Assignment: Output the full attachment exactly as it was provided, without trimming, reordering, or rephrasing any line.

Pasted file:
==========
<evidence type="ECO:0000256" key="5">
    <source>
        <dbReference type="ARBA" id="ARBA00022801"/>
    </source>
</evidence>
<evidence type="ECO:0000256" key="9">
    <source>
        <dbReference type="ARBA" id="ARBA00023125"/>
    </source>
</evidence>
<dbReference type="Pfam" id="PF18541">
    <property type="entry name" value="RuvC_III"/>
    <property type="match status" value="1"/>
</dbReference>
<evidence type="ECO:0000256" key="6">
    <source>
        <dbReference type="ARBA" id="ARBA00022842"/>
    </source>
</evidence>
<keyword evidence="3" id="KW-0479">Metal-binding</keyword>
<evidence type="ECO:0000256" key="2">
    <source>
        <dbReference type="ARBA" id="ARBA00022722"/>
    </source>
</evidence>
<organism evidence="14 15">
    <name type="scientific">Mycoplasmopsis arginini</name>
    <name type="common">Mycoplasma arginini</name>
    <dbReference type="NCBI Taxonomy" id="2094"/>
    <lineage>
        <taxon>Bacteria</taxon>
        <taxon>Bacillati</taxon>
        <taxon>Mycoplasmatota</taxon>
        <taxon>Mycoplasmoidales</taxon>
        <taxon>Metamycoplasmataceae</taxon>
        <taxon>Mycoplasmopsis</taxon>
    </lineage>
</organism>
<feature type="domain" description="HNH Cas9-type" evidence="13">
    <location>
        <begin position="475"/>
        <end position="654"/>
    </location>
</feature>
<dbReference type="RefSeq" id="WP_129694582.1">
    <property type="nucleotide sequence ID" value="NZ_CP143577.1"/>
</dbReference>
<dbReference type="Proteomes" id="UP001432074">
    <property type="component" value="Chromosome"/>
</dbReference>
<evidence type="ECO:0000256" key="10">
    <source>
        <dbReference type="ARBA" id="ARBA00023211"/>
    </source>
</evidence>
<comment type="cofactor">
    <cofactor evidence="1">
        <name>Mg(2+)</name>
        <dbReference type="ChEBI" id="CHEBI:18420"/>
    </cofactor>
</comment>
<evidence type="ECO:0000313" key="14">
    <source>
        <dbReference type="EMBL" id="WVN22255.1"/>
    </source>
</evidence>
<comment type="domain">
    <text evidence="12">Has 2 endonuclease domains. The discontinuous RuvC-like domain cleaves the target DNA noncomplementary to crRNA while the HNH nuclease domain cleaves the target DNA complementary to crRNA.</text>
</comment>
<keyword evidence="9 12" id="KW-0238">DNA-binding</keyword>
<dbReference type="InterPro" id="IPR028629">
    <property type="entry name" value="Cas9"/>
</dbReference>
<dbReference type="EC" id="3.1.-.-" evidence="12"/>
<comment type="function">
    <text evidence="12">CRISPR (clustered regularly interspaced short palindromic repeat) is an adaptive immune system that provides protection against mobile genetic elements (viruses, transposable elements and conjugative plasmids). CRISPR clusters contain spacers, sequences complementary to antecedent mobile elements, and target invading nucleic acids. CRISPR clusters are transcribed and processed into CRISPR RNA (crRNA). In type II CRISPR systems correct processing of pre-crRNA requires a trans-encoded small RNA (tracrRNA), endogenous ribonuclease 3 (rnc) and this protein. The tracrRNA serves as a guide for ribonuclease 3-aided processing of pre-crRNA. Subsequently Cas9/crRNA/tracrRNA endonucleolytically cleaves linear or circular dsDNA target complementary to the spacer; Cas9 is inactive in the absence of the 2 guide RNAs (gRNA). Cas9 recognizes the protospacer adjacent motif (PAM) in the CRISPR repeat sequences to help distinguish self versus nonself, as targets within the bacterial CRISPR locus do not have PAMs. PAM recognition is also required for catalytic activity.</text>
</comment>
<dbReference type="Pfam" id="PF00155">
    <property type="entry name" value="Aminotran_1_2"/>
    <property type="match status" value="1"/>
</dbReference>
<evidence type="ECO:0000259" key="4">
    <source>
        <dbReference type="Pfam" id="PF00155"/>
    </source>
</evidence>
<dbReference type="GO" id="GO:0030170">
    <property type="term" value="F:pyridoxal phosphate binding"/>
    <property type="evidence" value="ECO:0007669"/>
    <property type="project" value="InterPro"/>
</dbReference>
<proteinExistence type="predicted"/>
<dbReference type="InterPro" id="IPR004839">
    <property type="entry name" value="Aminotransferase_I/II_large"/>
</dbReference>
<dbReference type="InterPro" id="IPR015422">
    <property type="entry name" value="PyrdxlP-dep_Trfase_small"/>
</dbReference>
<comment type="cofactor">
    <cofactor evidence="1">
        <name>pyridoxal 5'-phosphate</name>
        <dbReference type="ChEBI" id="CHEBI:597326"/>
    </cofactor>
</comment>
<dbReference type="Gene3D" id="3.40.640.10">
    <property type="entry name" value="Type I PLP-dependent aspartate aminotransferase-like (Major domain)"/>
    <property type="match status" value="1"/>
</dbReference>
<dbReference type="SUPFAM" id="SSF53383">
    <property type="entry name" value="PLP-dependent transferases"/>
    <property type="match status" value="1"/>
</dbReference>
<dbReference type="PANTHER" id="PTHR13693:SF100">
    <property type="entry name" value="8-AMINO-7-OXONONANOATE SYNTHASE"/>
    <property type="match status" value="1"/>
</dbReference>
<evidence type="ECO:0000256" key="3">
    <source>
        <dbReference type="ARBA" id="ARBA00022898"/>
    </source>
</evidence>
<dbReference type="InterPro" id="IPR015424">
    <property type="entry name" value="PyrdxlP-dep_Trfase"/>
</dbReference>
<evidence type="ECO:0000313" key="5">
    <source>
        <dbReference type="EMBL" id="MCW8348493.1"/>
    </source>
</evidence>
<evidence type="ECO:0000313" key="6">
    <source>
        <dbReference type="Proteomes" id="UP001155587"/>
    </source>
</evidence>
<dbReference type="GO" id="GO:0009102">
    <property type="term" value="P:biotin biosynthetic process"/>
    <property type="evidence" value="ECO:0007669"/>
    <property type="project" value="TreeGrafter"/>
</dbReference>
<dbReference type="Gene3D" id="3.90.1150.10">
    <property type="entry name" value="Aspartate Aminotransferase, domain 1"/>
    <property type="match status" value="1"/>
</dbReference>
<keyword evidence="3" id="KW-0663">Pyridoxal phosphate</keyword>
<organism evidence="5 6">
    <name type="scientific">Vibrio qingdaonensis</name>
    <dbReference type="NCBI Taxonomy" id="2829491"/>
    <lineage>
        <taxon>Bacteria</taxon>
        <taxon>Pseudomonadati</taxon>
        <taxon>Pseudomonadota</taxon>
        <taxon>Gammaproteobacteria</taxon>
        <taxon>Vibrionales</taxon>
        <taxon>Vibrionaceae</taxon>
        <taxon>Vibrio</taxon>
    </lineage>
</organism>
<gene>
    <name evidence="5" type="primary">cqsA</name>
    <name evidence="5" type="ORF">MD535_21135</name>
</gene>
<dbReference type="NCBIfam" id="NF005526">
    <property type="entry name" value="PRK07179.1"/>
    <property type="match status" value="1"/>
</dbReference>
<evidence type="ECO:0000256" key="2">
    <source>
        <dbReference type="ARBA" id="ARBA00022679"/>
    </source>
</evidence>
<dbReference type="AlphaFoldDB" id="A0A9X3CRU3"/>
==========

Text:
<evidence type="ECO:0000256" key="5">
    <source>
        <dbReference type="ARBA" id="ARBA00022801"/>
    </source>
</evidence>
<evidence type="ECO:0000256" key="9">
    <source>
        <dbReference type="ARBA" id="ARBA00023125"/>
    </source>
</evidence>
<dbReference type="Pfam" id="PF18541">
    <property type="entry name" value="RuvC_III"/>
    <property type="match status" value="1"/>
</dbReference>
<evidence type="ECO:0000256" key="6">
    <source>
        <dbReference type="ARBA" id="ARBA00022842"/>
    </source>
</evidence>
<keyword evidence="3" id="KW-0479">Metal-binding</keyword>
<evidence type="ECO:0000256" key="2">
    <source>
        <dbReference type="ARBA" id="ARBA00022722"/>
    </source>
</evidence>
<organism evidence="14 15">
    <name type="scientific">Mycoplasmopsis arginini</name>
    <name type="common">Mycoplasma arginini</name>
    <dbReference type="NCBI Taxonomy" id="2094"/>
    <lineage>
        <taxon>Bacteria</taxon>
        <taxon>Bacillati</taxon>
        <taxon>Mycoplasmatota</taxon>
        <taxon>Mycoplasmoidales</taxon>
        <taxon>Metamycoplasmataceae</taxon>
        <taxon>Mycoplasmopsis</taxon>
    </lineage>
</organism>
<feature type="domain" description="HNH Cas9-type" evidence="13">
    <location>
        <begin position="475"/>
        <end position="654"/>
    </location>
</feature>
<dbReference type="RefSeq" id="WP_129694582.1">
    <property type="nucleotide sequence ID" value="NZ_CP143577.1"/>
</dbReference>
<dbReference type="Proteomes" id="UP001432074">
    <property type="component" value="Chromosome"/>
</dbReference>
<evidence type="ECO:0000256" key="10">
    <source>
        <dbReference type="ARBA" id="ARBA00023211"/>
    </source>
</evidence>
<comment type="cofactor">
    <cofactor evidence="1">
        <name>Mg(2+)</name>
        <dbReference type="ChEBI" id="CHEBI:18420"/>
    </cofactor>
</comment>
<evidence type="ECO:0000313" key="14">
    <source>
        <dbReference type="EMBL" id="WVN22255.1"/>
    </source>
</evidence>
<comment type="domain">
    <text evidence="12">Has 2 endonuclease domains. The discontinuous RuvC-like domain cleaves the target DNA noncomplementary to crRNA while the HNH nuclease domain cleaves the target DNA complementary to crRNA.</text>
</comment>
<keyword evidence="9 12" id="KW-0238">DNA-binding</keyword>
<dbReference type="InterPro" id="IPR028629">
    <property type="entry name" value="Cas9"/>
</dbReference>
<dbReference type="EC" id="3.1.-.-" evidence="12"/>
<comment type="function">
    <text evidence="12">CRISPR (clustered regularly interspaced short palindromic repeat) is an adaptive immune system that provides protection against mobile genetic elements (viruses, transposable elements and conjugative plasmids). CRISPR clusters contain spacers, sequences complementary to antecedent mobile elements, and target invading nucleic acids. CRISPR clusters are transcribed and processed into CRISPR RNA (crRNA). In type II CRISPR systems correct processing of pre-crRNA requires a trans-encoded small RNA (tracrRNA), endogenous ribonuclease 3 (rnc) and this protein. The tracrRNA serves as a guide for ribonuclease 3-aided processing of pre-crRNA. Subsequently Cas9/crRNA/tracrRNA endonucleolytically cleaves linear or circular dsDNA target complementary to the spacer; Cas9 is inactive in the absence of the 2 guide RNAs (gRNA). Cas9 recognizes the protospacer adjacent motif (PAM) in the CRISPR repeat sequences to help distinguish self versus nonself, as targets within the bacterial CRISPR locus do not have PAMs. PAM recognition is also required for catalytic activity.</text>
</comment>
<dbReference type="Pfam" id="PF00155">
    <property type="entry name" value="Aminotran_1_2"/>
    <property type="match status" value="1"/>
</dbReference>
<evidence type="ECO:0000259" key="4">
    <source>
        <dbReference type="Pfam" id="PF00155"/>
    </source>
</evidence>
<dbReference type="GO" id="GO:0030170">
    <property type="term" value="F:pyridoxal phosphate binding"/>
    <property type="evidence" value="ECO:0007669"/>
    <property type="project" value="InterPro"/>
</dbReference>
<proteinExistence type="predicted"/>
<dbReference type="InterPro" id="IPR004839">
    <property type="entry name" value="Aminotransferase_I/II_large"/>
</dbReference>
<dbReference type="InterPro" id="IPR015422">
    <property type="entry name" value="PyrdxlP-dep_Trfase_small"/>
</dbReference>
<comment type="cofactor">
    <cofactor evidence="1">
        <name>pyridoxal 5'-phosphate</name>
        <dbReference type="ChEBI" id="CHEBI:597326"/>
    </cofactor>
</comment>
<dbReference type="Gene3D" id="3.40.640.10">
    <property type="entry name" value="Type I PLP-dependent aspartate aminotransferase-like (Major domain)"/>
    <property type="match status" value="1"/>
</dbReference>
<dbReference type="SUPFAM" id="SSF53383">
    <property type="entry name" value="PLP-dependent transferases"/>
    <property type="match status" value="1"/>
</dbReference>
<dbReference type="PANTHER" id="PTHR13693:SF100">
    <property type="entry name" value="8-AMINO-7-OXONONANOATE SYNTHASE"/>
    <property type="match status" value="1"/>
</dbReference>
<evidence type="ECO:0000256" key="3">
    <source>
        <dbReference type="ARBA" id="ARBA00022898"/>
    </source>
</evidence>
<dbReference type="InterPro" id="IPR015424">
    <property type="entry name" value="PyrdxlP-dep_Trfase"/>
</dbReference>
<evidence type="ECO:0000313" key="5">
    <source>
        <dbReference type="EMBL" id="MCW8348493.1"/>
    </source>
</evidence>
<evidence type="ECO:0000313" key="6">
    <source>
        <dbReference type="Proteomes" id="UP001155587"/>
    </source>
</evidence>
<dbReference type="GO" id="GO:0009102">
    <property type="term" value="P:biotin biosynthetic process"/>
    <property type="evidence" value="ECO:0007669"/>
    <property type="project" value="TreeGrafter"/>
</dbReference>
<dbReference type="Gene3D" id="3.90.1150.10">
    <property type="entry name" value="Aspartate Aminotransferase, domain 1"/>
    <property type="match status" value="1"/>
</dbReference>
<keyword evidence="3" id="KW-0663">Pyridoxal phosphate</keyword>
<organism evidence="5 6">
    <name type="scientific">Vibrio qingdaonensis</name>
    <dbReference type="NCBI Taxonomy" id="2829491"/>
    <lineage>
        <taxon>Bacteria</taxon>
        <taxon>Pseudomonadati</taxon>
        <taxon>Pseudomonadota</taxon>
        <taxon>Gammaproteobacteria</taxon>
        <taxon>Vibrionales</taxon>
        <taxon>Vibrionaceae</taxon>
        <taxon>Vibrio</taxon>
    </lineage>
</organism>
<gene>
    <name evidence="5" type="primary">cqsA</name>
    <name evidence="5" type="ORF">MD535_21135</name>
</gene>
<dbReference type="NCBIfam" id="NF005526">
    <property type="entry name" value="PRK07179.1"/>
    <property type="match status" value="1"/>
</dbReference>
<evidence type="ECO:0000256" key="2">
    <source>
        <dbReference type="ARBA" id="ARBA00022679"/>
    </source>
</evidence>
<dbReference type="AlphaFoldDB" id="A0A9X3CRU3"/>